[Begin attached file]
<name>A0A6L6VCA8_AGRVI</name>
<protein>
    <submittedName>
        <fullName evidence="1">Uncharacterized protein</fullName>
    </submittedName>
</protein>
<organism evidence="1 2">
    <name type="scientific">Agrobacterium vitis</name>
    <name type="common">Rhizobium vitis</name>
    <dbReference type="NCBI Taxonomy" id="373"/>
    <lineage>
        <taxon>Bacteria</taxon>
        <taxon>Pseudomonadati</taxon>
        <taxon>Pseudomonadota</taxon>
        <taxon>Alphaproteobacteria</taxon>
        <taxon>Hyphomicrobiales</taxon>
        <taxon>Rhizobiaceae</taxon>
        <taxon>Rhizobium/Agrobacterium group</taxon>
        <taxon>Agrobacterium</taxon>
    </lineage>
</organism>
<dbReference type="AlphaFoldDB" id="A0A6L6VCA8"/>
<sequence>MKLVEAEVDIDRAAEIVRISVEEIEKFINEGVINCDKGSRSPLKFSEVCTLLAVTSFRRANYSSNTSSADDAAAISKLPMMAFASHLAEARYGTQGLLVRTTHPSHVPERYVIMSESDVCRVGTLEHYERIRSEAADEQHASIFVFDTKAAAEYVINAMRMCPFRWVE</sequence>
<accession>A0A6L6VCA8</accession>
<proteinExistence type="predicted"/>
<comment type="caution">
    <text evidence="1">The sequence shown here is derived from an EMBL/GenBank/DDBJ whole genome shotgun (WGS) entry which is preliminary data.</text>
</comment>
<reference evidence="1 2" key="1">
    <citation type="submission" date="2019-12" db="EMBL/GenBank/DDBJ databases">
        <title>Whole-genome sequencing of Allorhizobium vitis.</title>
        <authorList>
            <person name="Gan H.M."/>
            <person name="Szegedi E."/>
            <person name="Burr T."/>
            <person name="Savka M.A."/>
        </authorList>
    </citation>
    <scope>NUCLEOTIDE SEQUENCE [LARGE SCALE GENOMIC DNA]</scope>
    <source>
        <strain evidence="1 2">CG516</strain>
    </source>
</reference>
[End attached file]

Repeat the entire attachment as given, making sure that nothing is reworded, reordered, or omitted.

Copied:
<name>A0A6L6VCA8_AGRVI</name>
<protein>
    <submittedName>
        <fullName evidence="1">Uncharacterized protein</fullName>
    </submittedName>
</protein>
<organism evidence="1 2">
    <name type="scientific">Agrobacterium vitis</name>
    <name type="common">Rhizobium vitis</name>
    <dbReference type="NCBI Taxonomy" id="373"/>
    <lineage>
        <taxon>Bacteria</taxon>
        <taxon>Pseudomonadati</taxon>
        <taxon>Pseudomonadota</taxon>
        <taxon>Alphaproteobacteria</taxon>
        <taxon>Hyphomicrobiales</taxon>
        <taxon>Rhizobiaceae</taxon>
        <taxon>Rhizobium/Agrobacterium group</taxon>
        <taxon>Agrobacterium</taxon>
    </lineage>
</organism>
<dbReference type="AlphaFoldDB" id="A0A6L6VCA8"/>
<sequence>MKLVEAEVDIDRAAEIVRISVEEIEKFINEGVINCDKGSRSPLKFSEVCTLLAVTSFRRANYSSNTSSADDAAAISKLPMMAFASHLAEARYGTQGLLVRTTHPSHVPERYVIMSESDVCRVGTLEHYERIRSEAADEQHASIFVFDTKAAAEYVINAMRMCPFRWVE</sequence>
<accession>A0A6L6VCA8</accession>
<proteinExistence type="predicted"/>
<comment type="caution">
    <text evidence="1">The sequence shown here is derived from an EMBL/GenBank/DDBJ whole genome shotgun (WGS) entry which is preliminary data.</text>
</comment>
<reference evidence="1 2" key="1">
    <citation type="submission" date="2019-12" db="EMBL/GenBank/DDBJ databases">
        <title>Whole-genome sequencing of Allorhizobium vitis.</title>
        <authorList>
            <person name="Gan H.M."/>
            <person name="Szegedi E."/>
            <person name="Burr T."/>
            <person name="Savka M.A."/>
        </authorList>
    </citation>
    <scope>NUCLEOTIDE SEQUENCE [LARGE SCALE GENOMIC DNA]</scope>
    <source>
        <strain evidence="1 2">CG516</strain>
    </source>
</reference>